It was really helpful to have someone who was both deeply involved and responsive, who I could consult when I got stuck, and with whom I could work through problems. This was helpful both from a motivational point of view (learning with someone else can be more fun than learning in isolation) and also from the point of view of having easier access to knowledge.

My own experience here may be illuminating. When I was a freshman in high school, I was a mediocre math student: I earned a D in second semester geometry and had to repeat the course. By the time I was a senior in high school, I was one of the strongest few math students in my class of ~600 students at an academic magnet high school. I went on to earn a PhD in math. Most people wouldn't have guessed that I could have improved so much, and the shift that occurred was very surreal to me. It’s all the more striking in that the bulk of the shift occurred in a single year.

I thought I’d share what strategies facilitated the change. Because I was at the high school level, the particulars of my experience may not be relevant to your own child’s situation, but some of the general principles will be.

I became motivated to learn more:

I took a course in chemistry my sophomore year, and loved it so much that I thought that I would pursue a career in the physical sciences. I knew that understanding math is essential for a career in the physical sciences, and so I became determined to learn it well.

I immersed myself in math:

At the start of my junior year I started learning calculus on my own. I didn’t have the “official” prerequisites for calculus, for example, I didn’t know trigonometry. But I didn’t need to learn trigonometry to get started: I just skipped over the parts of calculus books involving trigonometric functions. Because I was behind a semester, I didn’t have the “official” prerequisite for analytic geometry during my junior year, but I gained permission to sit in on a course (not for official academic credit) while taking trigonometry at the same time. I also took a course in honors physics that used a lot of algebra at the same time.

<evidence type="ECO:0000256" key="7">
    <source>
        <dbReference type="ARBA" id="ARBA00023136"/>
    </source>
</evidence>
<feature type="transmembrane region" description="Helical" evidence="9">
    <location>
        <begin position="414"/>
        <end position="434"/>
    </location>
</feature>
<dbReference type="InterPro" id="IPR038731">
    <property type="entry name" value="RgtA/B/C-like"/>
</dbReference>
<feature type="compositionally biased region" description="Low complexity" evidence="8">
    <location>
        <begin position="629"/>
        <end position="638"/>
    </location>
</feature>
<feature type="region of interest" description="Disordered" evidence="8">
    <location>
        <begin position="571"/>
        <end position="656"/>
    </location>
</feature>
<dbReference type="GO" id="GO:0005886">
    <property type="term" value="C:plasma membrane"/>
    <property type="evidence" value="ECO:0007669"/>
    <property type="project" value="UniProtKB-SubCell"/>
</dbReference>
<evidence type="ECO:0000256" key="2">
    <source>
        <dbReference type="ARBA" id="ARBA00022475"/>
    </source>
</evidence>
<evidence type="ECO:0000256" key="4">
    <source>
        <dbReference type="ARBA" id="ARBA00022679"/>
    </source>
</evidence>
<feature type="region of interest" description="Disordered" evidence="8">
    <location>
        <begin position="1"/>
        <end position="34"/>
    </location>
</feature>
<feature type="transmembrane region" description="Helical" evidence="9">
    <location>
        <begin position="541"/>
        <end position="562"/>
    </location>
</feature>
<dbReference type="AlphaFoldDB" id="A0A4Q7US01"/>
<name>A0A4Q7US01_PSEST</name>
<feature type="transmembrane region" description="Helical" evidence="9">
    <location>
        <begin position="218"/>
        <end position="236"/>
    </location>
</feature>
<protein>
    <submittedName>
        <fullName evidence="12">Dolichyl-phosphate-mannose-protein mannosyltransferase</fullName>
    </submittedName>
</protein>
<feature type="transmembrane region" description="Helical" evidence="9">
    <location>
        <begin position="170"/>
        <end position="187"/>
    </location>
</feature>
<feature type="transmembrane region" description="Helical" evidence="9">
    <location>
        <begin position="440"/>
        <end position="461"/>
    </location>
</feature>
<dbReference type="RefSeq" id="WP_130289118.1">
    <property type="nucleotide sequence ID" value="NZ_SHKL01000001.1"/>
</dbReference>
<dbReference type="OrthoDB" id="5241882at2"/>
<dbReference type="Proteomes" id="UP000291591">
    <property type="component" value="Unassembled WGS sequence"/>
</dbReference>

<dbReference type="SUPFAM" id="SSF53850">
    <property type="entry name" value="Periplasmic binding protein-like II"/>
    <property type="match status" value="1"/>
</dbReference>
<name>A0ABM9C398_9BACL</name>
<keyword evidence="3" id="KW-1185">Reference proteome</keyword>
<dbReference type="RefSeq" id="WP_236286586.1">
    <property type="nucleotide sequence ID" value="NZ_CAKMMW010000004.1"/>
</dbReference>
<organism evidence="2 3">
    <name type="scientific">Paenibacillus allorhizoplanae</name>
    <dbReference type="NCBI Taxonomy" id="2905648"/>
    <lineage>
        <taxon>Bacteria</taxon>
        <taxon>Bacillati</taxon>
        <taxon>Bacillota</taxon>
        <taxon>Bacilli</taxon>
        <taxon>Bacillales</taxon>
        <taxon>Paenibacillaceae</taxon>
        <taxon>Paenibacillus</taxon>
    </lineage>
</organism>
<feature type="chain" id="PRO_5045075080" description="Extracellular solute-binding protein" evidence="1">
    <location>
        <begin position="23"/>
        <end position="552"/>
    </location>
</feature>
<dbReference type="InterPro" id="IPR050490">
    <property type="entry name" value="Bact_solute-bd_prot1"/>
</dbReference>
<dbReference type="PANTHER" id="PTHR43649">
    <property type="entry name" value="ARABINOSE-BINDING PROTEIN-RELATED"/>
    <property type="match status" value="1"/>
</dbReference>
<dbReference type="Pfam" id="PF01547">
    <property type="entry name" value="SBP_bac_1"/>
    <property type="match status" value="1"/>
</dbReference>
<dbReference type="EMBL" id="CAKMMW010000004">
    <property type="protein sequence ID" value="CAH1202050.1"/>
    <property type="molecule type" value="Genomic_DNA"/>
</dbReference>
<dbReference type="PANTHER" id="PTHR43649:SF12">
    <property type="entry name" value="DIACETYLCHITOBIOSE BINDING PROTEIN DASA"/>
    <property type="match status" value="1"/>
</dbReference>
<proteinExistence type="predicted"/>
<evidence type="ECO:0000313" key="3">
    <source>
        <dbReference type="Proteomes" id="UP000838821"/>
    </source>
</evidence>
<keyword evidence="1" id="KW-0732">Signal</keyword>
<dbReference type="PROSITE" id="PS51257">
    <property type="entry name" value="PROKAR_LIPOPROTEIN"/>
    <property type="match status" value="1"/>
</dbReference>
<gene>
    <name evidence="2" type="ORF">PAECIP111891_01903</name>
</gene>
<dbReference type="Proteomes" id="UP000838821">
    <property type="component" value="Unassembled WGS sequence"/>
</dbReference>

I learned these subjects better simultaneously than I would have had I learned them sequentially. A lot of times students don’t spend enough time learning math per day to imprint the material in their long-term memories. They end up forgetting the techniques that they learn in short order, and have to relearn them repeatedly as a result. Learning them thoroughly the first time around would save them a lot of time later on. Because there was substantial overlap in the algebraic techniques utilized in the different subjects I was studying, my exposure to them per day was higher, so that when I learned them, they stuck in my long-term memory.

I learned from multiple expositions:

This is related to the above point, but is worth highlighting on its own: I read textbooks on the subjects that I was studying aside from the assigned textbooks. Often a given textbook won’t explain all of the topics as well as possible, and when one has difficulty understanding a given textbook’s exposition of a topic, one can find a better one if one consults other references.

I learned basic techniques in the context of interesting problems:

I distinctly remember hearing about how it was possible to find the graph of a rotated conic section from its defining equation. I found it amazing that it was possible to do this. Similarly, I found some of the applications of calculus to be amazing. This amazement motivated me to learn how to implement the various techniques needed, and they became more memorable when placed in the context of larger problems.

Art of Problem Solving materials supply a rich source of interesting problems. (Disclosure: I teach for Art of Problem Solving.)

I found a friend who was also learning math in a serious way:

It was really helpful to have someone who was both deeply involved and responsive, who I could consult when I got stuck, and with whom I could work through problems. This was helpful both from a motivational point of view (learning with someone else can be more fun than learning in isolation) and also from the point of view of having easier access to knowledge.